Course continues to solidify an understanding of secondary dominant harmonies while teaching students how to begin to identify various compositional forms by ear. Students practice singing, conducting, and dictation exercises written in asymmetrical meters, as well as hemiolas, modal mixture, Neapolitan 6th chords, and augmented 6th chords. Further work on modulations to closely related keys are discussed and practiced while modulations to remote keys are introduced. Designed to be taken with MUS 212 and MUS 215 concurrently.
 

MUS 226 Sight-reading and Ear Training (Third Term)

Course encapsulates the students' understanding of both tonal and chromatic harmony, and focuses on the concept of remote modulation. Introduces strategies for singing and hearing atonal and modal music. Designed to be taken with MUS 213 and MUS 216 concurrently.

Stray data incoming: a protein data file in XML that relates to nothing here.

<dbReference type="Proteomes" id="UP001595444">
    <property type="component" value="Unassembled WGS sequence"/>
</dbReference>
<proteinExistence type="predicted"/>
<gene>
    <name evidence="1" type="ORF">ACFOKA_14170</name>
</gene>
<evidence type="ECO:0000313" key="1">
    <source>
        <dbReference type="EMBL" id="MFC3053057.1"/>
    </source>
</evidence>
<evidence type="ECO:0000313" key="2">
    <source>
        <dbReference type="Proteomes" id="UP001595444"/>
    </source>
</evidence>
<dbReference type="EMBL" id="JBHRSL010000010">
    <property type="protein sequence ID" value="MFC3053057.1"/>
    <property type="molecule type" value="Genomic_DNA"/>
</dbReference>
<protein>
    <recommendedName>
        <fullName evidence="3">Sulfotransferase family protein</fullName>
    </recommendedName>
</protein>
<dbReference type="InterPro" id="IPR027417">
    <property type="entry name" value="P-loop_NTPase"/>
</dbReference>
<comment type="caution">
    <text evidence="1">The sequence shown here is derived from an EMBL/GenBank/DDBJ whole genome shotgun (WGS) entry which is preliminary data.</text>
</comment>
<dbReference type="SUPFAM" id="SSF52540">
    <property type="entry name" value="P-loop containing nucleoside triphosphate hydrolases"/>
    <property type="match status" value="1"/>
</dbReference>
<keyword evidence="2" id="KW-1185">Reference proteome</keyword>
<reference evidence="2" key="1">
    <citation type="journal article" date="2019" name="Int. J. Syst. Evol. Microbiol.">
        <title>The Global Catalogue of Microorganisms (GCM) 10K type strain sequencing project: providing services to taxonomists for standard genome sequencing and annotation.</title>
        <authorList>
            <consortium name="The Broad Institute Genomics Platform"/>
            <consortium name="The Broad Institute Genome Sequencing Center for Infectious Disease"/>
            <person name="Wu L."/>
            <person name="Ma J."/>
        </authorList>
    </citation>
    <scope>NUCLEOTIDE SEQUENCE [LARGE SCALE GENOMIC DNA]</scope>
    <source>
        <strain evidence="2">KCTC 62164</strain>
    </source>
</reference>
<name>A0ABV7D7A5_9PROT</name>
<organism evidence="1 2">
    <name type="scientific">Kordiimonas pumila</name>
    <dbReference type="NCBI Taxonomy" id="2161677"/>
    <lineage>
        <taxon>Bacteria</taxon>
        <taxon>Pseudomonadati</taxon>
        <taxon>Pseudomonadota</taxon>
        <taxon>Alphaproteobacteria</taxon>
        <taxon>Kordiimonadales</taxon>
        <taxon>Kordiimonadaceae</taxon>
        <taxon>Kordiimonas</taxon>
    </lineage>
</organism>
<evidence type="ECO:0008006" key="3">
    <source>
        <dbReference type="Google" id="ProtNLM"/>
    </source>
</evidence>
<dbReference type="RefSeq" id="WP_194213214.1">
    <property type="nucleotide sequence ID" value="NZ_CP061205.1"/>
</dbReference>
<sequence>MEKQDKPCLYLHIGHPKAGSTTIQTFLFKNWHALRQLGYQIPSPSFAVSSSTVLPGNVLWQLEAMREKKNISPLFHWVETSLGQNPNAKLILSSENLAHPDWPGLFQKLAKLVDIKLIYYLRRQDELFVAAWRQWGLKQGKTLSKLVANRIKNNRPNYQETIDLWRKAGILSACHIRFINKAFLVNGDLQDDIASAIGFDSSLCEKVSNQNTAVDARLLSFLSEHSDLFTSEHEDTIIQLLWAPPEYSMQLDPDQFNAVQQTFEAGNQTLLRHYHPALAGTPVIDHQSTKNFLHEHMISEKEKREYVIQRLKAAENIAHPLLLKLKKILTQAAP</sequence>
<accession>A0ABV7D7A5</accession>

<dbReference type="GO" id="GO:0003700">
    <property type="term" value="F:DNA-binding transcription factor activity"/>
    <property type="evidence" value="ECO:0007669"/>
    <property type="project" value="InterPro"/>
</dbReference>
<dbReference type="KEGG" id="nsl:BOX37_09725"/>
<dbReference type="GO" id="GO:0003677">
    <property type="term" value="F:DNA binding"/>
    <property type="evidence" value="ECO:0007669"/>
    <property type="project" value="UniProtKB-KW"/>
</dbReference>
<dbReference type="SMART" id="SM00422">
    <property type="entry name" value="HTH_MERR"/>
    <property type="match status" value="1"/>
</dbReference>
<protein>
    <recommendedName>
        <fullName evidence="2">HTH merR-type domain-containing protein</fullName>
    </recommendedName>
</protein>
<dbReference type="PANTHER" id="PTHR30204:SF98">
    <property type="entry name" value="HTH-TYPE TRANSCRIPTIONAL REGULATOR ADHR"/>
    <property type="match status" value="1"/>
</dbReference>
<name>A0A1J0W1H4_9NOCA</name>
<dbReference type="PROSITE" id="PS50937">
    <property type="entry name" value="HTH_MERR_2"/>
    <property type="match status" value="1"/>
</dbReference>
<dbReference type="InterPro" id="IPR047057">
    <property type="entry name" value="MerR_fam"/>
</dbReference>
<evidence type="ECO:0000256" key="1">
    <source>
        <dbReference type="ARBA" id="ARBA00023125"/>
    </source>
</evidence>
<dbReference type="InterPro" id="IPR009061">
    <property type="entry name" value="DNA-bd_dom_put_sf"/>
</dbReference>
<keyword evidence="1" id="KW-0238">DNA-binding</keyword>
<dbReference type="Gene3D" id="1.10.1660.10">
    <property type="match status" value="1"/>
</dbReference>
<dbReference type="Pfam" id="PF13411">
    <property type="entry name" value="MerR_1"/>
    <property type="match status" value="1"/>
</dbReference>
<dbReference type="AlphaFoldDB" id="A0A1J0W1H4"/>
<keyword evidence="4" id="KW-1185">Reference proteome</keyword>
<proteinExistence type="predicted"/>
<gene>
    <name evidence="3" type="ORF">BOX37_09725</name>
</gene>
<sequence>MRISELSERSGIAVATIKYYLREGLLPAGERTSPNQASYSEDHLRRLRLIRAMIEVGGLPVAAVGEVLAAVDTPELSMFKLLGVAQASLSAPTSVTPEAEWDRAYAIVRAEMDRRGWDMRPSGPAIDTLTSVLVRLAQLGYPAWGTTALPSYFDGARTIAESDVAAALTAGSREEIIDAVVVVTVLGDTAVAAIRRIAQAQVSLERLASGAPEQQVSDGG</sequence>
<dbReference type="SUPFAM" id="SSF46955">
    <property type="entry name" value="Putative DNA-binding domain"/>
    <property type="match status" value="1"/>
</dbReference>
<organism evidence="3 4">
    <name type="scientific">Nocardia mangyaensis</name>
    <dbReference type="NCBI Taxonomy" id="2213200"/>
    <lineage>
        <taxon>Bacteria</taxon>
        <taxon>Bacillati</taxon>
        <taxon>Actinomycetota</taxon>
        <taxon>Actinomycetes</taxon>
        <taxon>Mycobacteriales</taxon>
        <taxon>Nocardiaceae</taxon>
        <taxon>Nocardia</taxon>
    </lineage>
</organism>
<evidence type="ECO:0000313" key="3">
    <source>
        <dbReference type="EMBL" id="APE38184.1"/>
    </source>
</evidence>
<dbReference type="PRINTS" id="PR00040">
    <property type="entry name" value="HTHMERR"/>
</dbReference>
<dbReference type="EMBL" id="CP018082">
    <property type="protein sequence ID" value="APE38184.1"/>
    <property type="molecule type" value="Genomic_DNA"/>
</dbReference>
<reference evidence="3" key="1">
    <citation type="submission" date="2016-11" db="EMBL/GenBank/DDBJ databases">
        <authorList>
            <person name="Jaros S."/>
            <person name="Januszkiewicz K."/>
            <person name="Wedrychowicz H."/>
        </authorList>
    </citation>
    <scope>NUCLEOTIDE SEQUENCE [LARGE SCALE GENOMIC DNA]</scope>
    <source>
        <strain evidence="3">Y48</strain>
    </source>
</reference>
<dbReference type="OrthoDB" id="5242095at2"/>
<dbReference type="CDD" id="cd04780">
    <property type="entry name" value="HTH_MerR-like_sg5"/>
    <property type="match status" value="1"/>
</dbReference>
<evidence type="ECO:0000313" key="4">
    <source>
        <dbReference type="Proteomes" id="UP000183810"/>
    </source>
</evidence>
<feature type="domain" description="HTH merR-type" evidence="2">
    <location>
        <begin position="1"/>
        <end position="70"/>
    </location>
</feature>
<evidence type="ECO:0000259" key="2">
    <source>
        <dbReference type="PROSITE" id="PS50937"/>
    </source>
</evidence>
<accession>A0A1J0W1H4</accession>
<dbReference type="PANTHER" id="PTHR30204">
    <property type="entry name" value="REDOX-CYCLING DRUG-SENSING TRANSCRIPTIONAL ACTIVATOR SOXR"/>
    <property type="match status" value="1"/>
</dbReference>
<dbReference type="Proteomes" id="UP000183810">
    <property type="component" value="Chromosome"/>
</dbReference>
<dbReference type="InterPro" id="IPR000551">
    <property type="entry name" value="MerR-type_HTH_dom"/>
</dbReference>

MUS 260 History of Hip-Hop and Rap music

Explores the musical, social and cultural aspects of hip-hop and rap music from its birth in the 1970's to its development through today, while learning about important artists in this style. We will identify and analyze complex practices, values and beliefs and the cultural and historically defined meanings of difference in the hip-hop world and explore how culturally-based assumptions influence perceptions related to hip-hop culture and rap music. We will explore how these culturally-based assumptions influence perceptions and stigmas relating to hip-hop culture and compare/contrast attitudes and values of specific eras of this culture. We will analyze pertinent artists, events and landmark recordings in this process.